Mr. Berman said that he believes that more people need to change their perspective and consider voting to be a right instead of a privilege. He contended (and we agree) that the more people who vote the greater the democracy that we are. Moreover, he said, it is immoral to win an election by keeping people from voting and this holds true for both democrats and republicans.

Also on Wednesday we attended two networking events, one in the morning before we went to the City Club and one in the early evening in Akron.

First, we went to the monthly "Coffee Contacts" put on by the Eastern Lake County Chamber of Commerce which was held on this date at Jack's Pools and Spas on North Ridge Road in Madison. This establishment has been in business since 1980 and is a fixture in the community.

We spent a lot of our time here talking to other members and learning about upcoming events in the Lake County area.

One of the people that we talked to was Ms. Beth Debevc, Manager of Debonne Vineyards. Even though it seems that winter is over, the vineyard will still be monitoring its grapes closely due to frost conditions that are expected to end in May.  At this time, though, the emphasis is on bottling the wines. Ms. Debevc told us that Debonne Vineyards will be celebrating its 100th year on August 10th.

Another event that we look forward to attending is the 150th anniversary in of Geneva that will take place at Geneva Memorial Field on May 21st and 22nd.

We also talked to Mr. Mike Carswell of Sprint Media who told us that his wife and daughter will be leaving on Easter night to fly to Nicaragua where they will volunteer at an orphanage for a week. Mr. Carswell thanked Margaret W. Wong and Associates for buying an apple pie last fall from his wife because the proceeds went to help pay for the trip.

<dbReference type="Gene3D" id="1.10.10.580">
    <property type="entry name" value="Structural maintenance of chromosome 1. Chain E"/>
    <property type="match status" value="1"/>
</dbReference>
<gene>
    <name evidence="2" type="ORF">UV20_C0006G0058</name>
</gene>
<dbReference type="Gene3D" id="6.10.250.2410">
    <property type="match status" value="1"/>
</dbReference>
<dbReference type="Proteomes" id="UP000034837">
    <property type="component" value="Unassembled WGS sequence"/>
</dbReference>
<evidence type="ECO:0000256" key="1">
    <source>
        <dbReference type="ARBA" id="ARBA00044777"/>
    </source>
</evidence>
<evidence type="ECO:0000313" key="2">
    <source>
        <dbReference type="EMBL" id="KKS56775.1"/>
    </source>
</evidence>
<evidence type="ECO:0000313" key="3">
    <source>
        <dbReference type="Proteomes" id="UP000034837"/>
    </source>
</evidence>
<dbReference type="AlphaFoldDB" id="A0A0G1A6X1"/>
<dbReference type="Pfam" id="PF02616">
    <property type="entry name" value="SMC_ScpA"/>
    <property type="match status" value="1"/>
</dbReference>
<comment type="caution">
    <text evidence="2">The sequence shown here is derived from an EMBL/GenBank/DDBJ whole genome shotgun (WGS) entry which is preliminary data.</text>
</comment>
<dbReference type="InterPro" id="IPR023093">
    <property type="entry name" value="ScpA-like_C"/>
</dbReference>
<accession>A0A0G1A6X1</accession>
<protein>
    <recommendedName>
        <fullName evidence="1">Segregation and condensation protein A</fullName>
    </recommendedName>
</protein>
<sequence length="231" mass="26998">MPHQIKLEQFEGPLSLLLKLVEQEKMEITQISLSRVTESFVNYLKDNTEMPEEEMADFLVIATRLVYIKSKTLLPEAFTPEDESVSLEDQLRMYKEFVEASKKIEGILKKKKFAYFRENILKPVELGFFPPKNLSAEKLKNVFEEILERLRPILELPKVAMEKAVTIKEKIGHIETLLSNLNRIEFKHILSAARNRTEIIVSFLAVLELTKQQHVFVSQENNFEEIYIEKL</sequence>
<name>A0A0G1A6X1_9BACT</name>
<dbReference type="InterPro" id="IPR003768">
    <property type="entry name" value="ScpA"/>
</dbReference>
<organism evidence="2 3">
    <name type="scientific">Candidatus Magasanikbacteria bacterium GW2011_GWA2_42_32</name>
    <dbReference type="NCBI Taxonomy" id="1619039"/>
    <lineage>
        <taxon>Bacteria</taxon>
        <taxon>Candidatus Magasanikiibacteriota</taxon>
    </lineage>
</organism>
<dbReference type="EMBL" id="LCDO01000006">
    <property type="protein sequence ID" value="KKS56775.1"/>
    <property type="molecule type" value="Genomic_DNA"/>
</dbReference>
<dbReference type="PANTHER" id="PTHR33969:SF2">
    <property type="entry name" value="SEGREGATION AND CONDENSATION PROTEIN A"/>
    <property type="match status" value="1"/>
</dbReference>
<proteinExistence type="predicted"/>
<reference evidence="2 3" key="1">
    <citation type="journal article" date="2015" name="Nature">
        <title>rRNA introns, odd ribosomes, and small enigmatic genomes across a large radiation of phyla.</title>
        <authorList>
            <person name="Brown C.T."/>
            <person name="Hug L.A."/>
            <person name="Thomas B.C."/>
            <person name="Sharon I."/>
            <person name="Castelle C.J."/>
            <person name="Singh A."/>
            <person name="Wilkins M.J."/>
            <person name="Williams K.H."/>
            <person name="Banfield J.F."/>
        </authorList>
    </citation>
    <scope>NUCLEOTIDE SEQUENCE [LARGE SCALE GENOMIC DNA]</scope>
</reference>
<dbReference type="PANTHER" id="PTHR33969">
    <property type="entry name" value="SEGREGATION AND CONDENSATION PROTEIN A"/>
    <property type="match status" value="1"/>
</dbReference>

On Wednesday night we drove to Akron to attend the 109th Annual Meeting of the Greater Akron Chamber of Commerce which was held at the John S. Knight Center on East Mill Street. When we walked in we were amazed at the size of the banquet room which needed to be large to accommodate the 850 chamber members and their guests who had signed up to attend.

We had some good conversations with people who included:

***Mr. Bill Flinta of Westfield Bank who really likes it that Bhutanese and Nepali refugees have settled in North Hill because they have the potential to revive the area.

***Mr. Tony Rinella who works for the chamber and opens the daily mail so he is the first one to read the holiday greeting from Margaret W. Wong and Associates each year.

***Ms. Beth G. Boggins from United Way who told us of plans to create a playground in North Hill which will benefit the children of the refugee families. In fact, several local organizations will get together to build it on a day in June, 2016.

***Mr. Jake Ricker of PNC Bank who has been involved with seminars that teach the refugees (who have never used a bank before) the fundamentals about banks and proper maintenance of savings and checking accounts.

***Mr. Louis G. Berroteran of the Mayors Association of Portage, Stark, and Summit Counties. He told us that among the things done by his organization is arranging for city officials to take trips to other countries so they could see how things are run there. Accordingly, they have gone to India and China and plan on going to Cuba. We may arrange a meeting with him later.

At dinner, we shared a table with Ms. Jill Kolesar, President/CEO and Ms. Melissa Roddy, Executive Director of the YMCA and enjoyed talking to them about the various things that the YMCA does to assist the people of Akron.

It was a very productive gathering because we connected with quite a few chamber members who we ordinarily would not see at the early morning chamber meetings which we attend.

By:

Michael Patterson 

Community Liaison,

Margaret W. Wong & Assoc. Co., LLC.